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International evaluation of the Microscale Audit of Pedestrian Streetscapes (MAPS) Global instrument: comparative assessment between local and remote online observers

Abstract

Objectives

The use of online imagery by non-local observers to conduct remote, centralized collection of streetscape audit data in international studies has the potential to enhance efficiency of collection and comparability of such data for research on built environments and health. The objectives of the study were to measure (1) the consistency in responses between local in-field observers and non-local remote online observers and (2) the reliability between in-country online observers and non-local remote online observers using the Microscale Audit of Pedestrian Streetscapes Global tool to characterize pedestrian-related features along streets in five countries.

Methods

Consistency and inter-rater reliability were analyzed between local and non-local observers on a pooled database of 200 routes in five study regions (Melbourne, Australia; Ghent, Belgium; Curitiba, Brazil; Hong Kong, China; and Valencia, Spain) for microscale environmental feature subscales and item-level variables using the intraclass correlation coefficient (ICC).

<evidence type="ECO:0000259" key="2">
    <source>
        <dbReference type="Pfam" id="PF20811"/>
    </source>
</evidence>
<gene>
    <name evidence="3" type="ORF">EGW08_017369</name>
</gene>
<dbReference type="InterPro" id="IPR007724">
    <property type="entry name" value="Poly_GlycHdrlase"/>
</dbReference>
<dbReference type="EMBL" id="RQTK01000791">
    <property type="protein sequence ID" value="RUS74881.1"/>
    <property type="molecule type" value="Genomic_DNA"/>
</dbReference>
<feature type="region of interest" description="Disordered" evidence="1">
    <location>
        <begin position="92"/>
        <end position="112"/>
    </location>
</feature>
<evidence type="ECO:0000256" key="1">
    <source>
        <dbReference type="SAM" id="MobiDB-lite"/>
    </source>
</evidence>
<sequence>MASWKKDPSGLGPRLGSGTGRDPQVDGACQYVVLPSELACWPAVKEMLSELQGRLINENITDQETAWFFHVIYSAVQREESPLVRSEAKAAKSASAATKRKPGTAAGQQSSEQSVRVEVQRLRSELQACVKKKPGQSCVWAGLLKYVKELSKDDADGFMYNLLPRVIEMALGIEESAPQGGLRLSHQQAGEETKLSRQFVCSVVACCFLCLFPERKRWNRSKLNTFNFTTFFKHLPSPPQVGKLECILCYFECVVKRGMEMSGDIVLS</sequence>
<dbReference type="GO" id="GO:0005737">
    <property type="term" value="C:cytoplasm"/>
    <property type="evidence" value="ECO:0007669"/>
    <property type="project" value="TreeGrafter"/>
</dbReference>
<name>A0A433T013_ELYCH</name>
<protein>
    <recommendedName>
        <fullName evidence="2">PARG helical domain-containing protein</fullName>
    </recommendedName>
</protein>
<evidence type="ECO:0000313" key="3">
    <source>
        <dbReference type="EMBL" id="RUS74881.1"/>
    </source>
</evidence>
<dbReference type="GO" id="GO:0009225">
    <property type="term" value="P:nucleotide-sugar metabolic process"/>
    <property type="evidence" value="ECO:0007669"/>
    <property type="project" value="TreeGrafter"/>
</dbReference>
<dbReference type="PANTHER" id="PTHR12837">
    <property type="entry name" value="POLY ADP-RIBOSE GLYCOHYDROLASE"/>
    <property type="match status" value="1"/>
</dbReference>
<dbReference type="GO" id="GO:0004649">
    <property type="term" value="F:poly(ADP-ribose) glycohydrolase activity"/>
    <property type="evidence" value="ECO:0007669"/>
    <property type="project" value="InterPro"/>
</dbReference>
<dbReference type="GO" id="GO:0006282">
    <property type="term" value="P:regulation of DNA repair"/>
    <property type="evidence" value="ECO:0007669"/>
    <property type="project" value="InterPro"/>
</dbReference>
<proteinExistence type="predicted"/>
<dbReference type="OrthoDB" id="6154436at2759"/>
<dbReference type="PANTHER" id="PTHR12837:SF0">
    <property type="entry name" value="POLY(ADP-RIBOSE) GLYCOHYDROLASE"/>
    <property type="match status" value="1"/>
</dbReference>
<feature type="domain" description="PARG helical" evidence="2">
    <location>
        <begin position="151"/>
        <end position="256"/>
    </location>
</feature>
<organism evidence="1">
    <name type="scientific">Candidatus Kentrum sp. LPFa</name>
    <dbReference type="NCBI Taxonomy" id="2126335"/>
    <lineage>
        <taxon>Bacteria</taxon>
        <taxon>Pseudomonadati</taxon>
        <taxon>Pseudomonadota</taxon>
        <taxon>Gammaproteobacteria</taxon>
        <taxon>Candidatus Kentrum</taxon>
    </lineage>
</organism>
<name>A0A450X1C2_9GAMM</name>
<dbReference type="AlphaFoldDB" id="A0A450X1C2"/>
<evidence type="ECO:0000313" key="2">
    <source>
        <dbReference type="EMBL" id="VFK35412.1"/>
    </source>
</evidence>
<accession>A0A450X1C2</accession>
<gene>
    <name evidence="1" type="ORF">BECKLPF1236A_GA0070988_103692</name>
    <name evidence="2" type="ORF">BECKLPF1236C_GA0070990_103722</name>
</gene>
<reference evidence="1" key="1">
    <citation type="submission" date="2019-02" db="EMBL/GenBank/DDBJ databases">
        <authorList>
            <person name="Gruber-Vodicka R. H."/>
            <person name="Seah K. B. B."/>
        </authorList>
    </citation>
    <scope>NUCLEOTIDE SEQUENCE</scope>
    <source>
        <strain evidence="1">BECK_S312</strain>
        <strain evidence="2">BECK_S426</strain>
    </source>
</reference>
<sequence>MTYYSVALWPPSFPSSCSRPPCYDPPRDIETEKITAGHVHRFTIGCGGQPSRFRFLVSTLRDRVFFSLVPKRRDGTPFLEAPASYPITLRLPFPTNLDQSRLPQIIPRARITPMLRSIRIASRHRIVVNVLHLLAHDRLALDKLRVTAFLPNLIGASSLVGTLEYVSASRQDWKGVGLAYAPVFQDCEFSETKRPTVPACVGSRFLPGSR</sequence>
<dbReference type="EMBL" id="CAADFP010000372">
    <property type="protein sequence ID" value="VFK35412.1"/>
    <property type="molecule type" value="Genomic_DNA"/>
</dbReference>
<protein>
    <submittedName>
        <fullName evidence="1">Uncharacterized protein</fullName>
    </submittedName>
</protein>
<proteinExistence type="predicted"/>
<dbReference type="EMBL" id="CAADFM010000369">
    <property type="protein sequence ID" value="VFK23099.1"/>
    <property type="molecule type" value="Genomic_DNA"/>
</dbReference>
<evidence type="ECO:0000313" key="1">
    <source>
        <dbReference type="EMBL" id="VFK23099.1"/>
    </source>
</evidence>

Results

A local in-field versus remote online comparison had an ICC of 0.75 (95 % CI: 0.68–0.80) for the grand total score. An ICC of 0.91 (95 % CI: 0.88–0.93) was found for the local online versus remote online comparison. Positive subscales yielded stronger results in comparison to negative subscales, except for the similarly poor-performing positive aesthetics/social characteristics.

Conclusions

This study demonstrated remote audits of microscale built environments using online imagery had good reliability with local in-field audits and excellent reliability with local online audits. Results generally supported remote online environmental audits as comparable to local online audits. This identification of low-cost and efficient data acquisition methods is important for expanding research on microscale built environments and physical activity globally.

Introduction

Greater international attention is being paid to the role the built environment has on physical activity, obesity, and cardiometabolic health [1, 2]. The link between the built environment and physical activity has been well-established using macroscale environmental factors such as street connectivity, land use mix, net-residential density, and composite walkability indices [3,4,5,6,7,8]. Hundreds of studies to date have been conducted documenting both associations [9] and causal impacts of improvements to the walking environment on utilitarian physical activity [10].